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“Can you dig Black Archie?” No. No I cannot. (Black History Month Begins) – Fast Willie Jackson #5

February 1, 2012

The Black Archie. That’s it. That’s all you have to say or write. You don’t need to waste any more words than that to sum up Fast Willie Jackson, a largely forgotten gem(?) from the 1970s. Published by Fitzgerald Periodicals, and written in spurts by company owner Bertram Fitzgerald (who likely wrote the whole series, including this uncredited issue), it was an urban transplantation (into “Mo City”) of the Riverdale set, an intellectual property strip-mining with a multi-ethnic, primarily black cast. The series artist was Gus Lemoine, who had, no surprise here, a number of Archie credits to his name. (I’ve read speculation that Lemoine is an alias for Henry Scarpelli. I’m not sure of the worthiness of that conjecture, as I’m no Archie archeologist. IF ANYONE OUT THERE HAS SEEN BOTH IN THE SAME PLACE…)

The book reads like Archie. It looks like Archie. ARCHIE ARCHIE ARCHIE CITY ARCHIE BLACK ARCHIE.  But it’s not even up to that level. Granted, I don’t like Archie, period — unless, of course, he’s being menaced/protected by the Punisher. But this is derivative Archie. It’s even worse.

Here are the dramatis personae of the Fast Willie-verse, from a back cover subscription solicitation:

The “next 6 issues” promise is sad (or maybe not) in light of the book’s cancellation two issues later. The best laid plans of mice and men… (Officer Flagg — related to Reuben Flagg?)

When I bought this, I had no history with the title. I didn’t know what to expect. I was hoped for some jive-talking, full-fledged, giant-afro-in-your-face blaxploitation. So blaxploitative that you might expect to see Pam Grier or Isaac Hayes come strutting around any and every corner, know what I mean? At least that, though amusingly offensive to overly sensitive 21st century eyes, would be interesting. Sadly, this brief interlude with Jabar, a local professional protester (whose dudgeon dexterity would fit right in with today’s Occupy folks), is the only hint of in-you-faceyness:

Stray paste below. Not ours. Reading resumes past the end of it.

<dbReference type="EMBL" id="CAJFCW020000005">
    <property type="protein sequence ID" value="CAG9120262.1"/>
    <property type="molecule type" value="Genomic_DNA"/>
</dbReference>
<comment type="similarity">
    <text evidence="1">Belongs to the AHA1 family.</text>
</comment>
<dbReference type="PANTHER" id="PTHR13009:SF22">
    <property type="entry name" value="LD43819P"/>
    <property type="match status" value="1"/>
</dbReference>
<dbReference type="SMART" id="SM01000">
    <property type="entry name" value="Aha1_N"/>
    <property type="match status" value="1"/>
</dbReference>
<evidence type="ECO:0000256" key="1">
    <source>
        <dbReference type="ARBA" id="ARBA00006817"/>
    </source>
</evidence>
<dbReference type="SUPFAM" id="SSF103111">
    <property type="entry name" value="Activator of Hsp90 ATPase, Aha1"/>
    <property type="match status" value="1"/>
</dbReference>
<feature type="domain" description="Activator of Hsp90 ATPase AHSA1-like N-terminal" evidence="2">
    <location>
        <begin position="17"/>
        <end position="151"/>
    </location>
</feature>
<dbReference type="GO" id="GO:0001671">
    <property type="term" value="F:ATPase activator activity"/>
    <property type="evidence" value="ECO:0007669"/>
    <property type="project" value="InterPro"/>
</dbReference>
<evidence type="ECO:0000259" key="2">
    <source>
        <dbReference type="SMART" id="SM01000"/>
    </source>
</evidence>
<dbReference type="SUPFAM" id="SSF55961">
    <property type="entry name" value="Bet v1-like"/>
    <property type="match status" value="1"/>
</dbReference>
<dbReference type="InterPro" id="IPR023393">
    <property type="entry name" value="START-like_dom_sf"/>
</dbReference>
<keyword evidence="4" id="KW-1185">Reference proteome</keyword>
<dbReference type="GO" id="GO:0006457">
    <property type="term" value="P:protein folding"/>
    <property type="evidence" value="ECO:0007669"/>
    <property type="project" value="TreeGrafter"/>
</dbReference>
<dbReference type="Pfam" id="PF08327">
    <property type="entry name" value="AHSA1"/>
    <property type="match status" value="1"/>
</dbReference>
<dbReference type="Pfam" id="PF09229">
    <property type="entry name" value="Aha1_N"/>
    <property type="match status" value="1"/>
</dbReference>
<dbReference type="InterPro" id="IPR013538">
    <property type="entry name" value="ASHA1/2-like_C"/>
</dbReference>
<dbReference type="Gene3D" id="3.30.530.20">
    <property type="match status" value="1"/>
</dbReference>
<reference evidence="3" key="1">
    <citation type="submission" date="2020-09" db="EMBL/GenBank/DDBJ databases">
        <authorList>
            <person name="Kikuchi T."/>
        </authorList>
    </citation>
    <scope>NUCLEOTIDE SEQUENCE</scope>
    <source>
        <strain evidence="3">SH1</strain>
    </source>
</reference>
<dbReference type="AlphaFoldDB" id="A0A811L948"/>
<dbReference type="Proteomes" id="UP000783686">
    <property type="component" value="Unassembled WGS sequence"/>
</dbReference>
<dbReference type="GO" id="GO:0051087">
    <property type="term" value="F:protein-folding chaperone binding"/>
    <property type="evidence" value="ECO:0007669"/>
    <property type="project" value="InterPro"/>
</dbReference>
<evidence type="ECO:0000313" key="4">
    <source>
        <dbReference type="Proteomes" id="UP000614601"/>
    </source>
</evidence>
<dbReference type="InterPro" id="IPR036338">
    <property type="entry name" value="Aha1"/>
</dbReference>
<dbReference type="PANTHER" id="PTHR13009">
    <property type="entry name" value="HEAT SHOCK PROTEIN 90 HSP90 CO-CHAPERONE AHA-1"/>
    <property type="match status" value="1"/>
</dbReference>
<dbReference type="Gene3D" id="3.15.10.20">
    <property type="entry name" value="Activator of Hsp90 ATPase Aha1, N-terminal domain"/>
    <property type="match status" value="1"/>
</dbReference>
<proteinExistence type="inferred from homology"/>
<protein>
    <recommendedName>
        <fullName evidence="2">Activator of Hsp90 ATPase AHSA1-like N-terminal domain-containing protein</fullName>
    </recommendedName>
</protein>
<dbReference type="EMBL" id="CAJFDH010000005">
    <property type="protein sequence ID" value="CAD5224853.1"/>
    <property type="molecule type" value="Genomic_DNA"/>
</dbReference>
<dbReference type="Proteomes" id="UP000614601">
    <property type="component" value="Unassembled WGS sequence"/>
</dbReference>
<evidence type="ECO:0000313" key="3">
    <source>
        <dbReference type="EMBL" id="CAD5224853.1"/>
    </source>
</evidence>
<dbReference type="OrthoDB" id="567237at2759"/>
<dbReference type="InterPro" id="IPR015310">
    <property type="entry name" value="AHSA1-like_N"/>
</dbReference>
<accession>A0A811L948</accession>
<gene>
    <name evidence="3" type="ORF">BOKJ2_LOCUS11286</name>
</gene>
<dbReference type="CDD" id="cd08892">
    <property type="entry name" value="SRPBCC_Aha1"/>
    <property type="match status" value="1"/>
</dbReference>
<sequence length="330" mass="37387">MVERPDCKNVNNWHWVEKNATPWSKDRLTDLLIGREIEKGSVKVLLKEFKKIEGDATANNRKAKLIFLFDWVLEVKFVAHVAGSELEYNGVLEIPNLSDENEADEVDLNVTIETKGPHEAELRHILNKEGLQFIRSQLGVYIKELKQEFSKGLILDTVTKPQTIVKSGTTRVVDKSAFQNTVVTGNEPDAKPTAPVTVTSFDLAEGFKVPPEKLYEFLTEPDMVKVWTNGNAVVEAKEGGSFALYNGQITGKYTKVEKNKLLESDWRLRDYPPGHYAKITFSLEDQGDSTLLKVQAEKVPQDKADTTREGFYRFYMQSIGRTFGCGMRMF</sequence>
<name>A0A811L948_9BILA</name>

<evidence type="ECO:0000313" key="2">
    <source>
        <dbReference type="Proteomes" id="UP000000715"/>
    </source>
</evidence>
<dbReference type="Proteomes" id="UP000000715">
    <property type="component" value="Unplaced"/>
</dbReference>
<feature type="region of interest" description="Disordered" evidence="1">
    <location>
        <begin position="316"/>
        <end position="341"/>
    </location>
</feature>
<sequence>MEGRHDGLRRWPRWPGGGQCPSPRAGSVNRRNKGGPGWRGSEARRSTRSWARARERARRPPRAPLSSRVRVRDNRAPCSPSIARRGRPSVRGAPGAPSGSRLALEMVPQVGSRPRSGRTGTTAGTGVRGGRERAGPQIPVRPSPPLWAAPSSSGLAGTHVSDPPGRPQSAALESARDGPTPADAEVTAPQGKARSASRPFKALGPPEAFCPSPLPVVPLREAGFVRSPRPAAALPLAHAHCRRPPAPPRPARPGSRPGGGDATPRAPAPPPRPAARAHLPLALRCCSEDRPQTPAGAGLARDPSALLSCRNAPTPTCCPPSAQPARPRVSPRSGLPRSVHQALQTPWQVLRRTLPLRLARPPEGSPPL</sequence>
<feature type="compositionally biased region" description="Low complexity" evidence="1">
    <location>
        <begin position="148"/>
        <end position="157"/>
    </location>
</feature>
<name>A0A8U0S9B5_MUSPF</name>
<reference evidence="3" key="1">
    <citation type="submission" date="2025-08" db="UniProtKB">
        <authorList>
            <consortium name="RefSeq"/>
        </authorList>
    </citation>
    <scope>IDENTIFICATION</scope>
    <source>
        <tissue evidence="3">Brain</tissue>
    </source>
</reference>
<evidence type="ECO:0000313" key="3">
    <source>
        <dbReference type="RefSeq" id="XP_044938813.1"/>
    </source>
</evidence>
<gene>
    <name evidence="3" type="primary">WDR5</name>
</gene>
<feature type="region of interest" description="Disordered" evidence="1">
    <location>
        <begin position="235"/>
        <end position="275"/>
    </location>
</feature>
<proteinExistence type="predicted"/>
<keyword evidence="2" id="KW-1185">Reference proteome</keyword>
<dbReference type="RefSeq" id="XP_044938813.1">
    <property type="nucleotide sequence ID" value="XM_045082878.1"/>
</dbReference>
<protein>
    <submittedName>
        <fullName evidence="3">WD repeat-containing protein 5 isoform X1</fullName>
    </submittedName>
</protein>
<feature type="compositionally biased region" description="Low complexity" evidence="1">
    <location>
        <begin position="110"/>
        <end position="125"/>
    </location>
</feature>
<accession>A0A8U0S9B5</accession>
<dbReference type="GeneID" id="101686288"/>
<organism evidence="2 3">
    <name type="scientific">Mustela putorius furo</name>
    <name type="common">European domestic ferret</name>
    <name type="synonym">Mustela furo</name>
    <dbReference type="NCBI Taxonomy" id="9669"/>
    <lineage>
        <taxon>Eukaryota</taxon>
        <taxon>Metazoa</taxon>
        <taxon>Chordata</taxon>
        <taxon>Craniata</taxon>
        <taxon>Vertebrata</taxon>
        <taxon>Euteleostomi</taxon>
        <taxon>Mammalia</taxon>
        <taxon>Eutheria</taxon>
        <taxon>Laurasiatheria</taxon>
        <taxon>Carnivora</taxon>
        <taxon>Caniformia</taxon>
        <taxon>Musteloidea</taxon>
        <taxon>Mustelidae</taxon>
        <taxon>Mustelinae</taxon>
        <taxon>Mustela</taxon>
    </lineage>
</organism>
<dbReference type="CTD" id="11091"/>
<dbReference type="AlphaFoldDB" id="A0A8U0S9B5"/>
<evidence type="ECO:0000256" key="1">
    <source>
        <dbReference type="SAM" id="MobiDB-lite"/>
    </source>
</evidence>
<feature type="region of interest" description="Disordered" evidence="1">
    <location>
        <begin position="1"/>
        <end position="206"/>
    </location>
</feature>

But what lurks within these pages is just the pure distilled dreck that was the guiding principle of the title. RIP OFF ARCHIE. That’s what you get. That’s all you get. It makes you yearn for the richly layered characterization of Mushmouth.

It’s so bland. There’s nothing to even get upset about. And that’s the most upsetting thing.

In most other cases, even when you hate an unfunny punchline you can at least appreciate the effort that went into setting it up. You can see what the author was going for, and there’s an architectural appreciation for the structure. There isn’t any of that here. Everything in the short vignettes is so obvious. So unbelievably obvious. And unfunny. It all reads like the “jokes” on the backs of the old Spidey Super Stories books.

At one point Willie and his Uncle Isaac find themselves in the bayou, where they meet the black Dr. Frankenstein and Igor, and the only thing that interlude makes you realize is how much more fun Blackenstein is compared to this:

Roosevelt Franklinstein. Can Roosevelt Franklin or, dare we hope, Franklin Delano Bluth be far behind?

If I can give credit to Fast Willie for one thing, it’s that the multi-cultural cast, with Latino restauranteurs and Jewish delicatessens, hits modern eyes a bit easier than the Whitey McWhite-White world of Mr. Andrews. That’s a prerequisite in today’s P.C. world, so Fast Willie was, if only in that regard, ahead of its time. Oh, and I liked the letters pages — though I GET THE IMPRESSION THAT THESE MIGHT NOT BE REAL GENUINE AUTHENTIC LETTERS:

Anyway, Fast Willie Jackson is lame. End of story. What a way to kick off Black History Month here on the blog!

In a final interesting note, not all that long ago Fast Willie Jackson made a kind of/maybe/not really return in the pages of Erik Larsen’s Savage Dragon, all grown up and down on his luck. But it wasn’t really Fast Willie, as Erik Larsen made VERY CLEAR in the comments section of this post. Check that out if you care to learn more. IF YOU CAN DIG IT.

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